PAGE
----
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South African Hip-Hop Duo Ill Skillz' 'To The Beat Ya'll'

Watch the video for South African hip-hop duo Ill Skillz' new track "To The Beat Ya'll"


It's been a minute since we've gotten a look at South African hip-hop outlet Ill Skillz. The dudes are back with the video from their latest release "To The Beat Ya'll," which pairs their golden-era deliveries and boom-bap productions with visuals that represent Jimmy Flexx and Uno July's upbringing in the Gugulethu township. "It's quite reflective and captures a nostalgic essence, you pretty much get an idea of our upbringing in Gugulethu," explains July. Peep the video for the Common-sampling track below and keep an eye out for their upcoming album Notes From The Native Yard.

Interview
Photo courtesy of the director.

Interview: How Félicity Ben Rejeb Price Is Reinventing the Afro-French Music Video

Félicity is the Tunisian music video director birthing a new aesthetic for urban French culture.

Félicity Ben Rejeb Price represents a new generation of imagery in Afro-French hip-hop culture, with clients including top French acts like Dadju, Aya Nakamura, Gims, Niska, SCH and Soolking. She also has a growing catalogue of editorial campaigns for the likes of Adidas, Uber and Converse.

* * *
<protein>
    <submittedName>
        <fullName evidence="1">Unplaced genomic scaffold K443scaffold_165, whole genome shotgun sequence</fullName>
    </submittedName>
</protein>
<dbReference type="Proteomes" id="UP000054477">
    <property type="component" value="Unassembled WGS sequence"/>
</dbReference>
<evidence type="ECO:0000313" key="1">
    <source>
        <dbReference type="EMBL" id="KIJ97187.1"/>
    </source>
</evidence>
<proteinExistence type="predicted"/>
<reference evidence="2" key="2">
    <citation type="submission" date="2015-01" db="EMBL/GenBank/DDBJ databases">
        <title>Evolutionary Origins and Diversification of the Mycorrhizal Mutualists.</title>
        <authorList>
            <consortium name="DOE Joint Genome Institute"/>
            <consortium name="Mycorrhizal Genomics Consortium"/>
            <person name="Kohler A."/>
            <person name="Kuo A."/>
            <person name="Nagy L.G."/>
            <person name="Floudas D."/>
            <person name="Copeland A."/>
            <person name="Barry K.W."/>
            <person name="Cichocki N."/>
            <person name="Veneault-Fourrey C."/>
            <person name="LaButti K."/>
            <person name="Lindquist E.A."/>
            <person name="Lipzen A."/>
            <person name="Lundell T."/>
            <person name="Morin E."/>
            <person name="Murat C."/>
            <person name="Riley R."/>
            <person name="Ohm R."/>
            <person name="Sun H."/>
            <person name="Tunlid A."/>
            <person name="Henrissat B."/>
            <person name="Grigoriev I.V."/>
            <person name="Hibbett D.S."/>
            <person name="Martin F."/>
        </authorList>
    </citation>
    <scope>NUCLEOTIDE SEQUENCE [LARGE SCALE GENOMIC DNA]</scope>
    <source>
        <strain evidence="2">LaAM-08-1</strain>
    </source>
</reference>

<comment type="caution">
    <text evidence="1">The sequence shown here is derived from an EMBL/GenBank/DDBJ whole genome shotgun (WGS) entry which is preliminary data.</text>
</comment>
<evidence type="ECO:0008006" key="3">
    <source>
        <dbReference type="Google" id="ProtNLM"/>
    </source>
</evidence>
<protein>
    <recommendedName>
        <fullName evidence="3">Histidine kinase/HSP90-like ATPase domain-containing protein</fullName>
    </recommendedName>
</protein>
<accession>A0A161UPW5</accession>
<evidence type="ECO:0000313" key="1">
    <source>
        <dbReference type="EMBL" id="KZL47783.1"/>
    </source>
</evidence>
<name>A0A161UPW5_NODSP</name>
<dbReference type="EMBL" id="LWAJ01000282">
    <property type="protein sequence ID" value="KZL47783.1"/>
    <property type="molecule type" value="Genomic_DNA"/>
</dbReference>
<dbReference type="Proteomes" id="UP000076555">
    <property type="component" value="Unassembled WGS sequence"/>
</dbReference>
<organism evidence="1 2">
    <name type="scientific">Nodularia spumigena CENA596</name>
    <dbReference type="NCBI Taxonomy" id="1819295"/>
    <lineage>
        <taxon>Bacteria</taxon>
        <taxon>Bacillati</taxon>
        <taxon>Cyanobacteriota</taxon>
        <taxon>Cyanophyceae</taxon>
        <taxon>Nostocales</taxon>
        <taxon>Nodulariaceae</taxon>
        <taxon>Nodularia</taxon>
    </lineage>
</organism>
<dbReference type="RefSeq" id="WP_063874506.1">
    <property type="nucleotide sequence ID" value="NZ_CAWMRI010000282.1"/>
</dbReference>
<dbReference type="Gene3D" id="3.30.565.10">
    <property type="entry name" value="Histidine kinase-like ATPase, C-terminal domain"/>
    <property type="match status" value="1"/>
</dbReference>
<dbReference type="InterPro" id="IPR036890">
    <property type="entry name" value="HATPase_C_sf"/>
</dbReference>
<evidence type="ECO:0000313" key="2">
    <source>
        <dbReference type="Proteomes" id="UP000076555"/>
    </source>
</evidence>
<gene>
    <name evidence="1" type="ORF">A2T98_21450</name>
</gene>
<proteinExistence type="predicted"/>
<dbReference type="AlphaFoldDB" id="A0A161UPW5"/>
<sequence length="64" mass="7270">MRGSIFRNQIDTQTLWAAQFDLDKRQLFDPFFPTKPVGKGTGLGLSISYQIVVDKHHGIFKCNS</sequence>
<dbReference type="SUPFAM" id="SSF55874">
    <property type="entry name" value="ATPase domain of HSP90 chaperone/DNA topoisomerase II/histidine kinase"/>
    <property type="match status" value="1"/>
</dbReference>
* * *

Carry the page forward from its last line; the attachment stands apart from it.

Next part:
Her current role is a combination of everything she's done so far. A jack of many trades, she's played her hand as an interior decorator, publicist, set designer, stylist, casting director, photographer, and ultimately, artistic director. The detail-oriented Félicity relishes at being able to select the location, models, styling, and the method of filming for her projects.

Félicity dominates a masculine industry with illustrations that go beyond the typical rap video starter pack—comprised of cars, scantily-clad women, alcohol, and money. Her formula is: film music videos that are mini-films where women such as herself are treated as equals rather than objectified, while also sprinkling in a number of lights and colors.

It's Saturday afternoon in Arizona, where Félicity is shooting a new music video. She pauses to speak with us on the phone about the trajectory of her career.

The article below has been edited and condensed for clarity.

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Photo courtesy of Mike Song / Beating Heart.

Watch Tanzanian Up-and-Comer Mike Song's New Video For 'Temptation'

Video Premiere: "This song is my real story, this is me. I am the kid hustling on the streets, life is hard fighting all day, every day just to get by," says the rising artist Mike Song.

Mike Song's story is a compelling one.

At 17, he was living homeless in Dar Es Salaam, when he saw an ad for a music production workshop in Zanzibar. Mike managed to borrow enough money to make his way over and it was at that workshop that he met Beating Heart Project production team Saronde.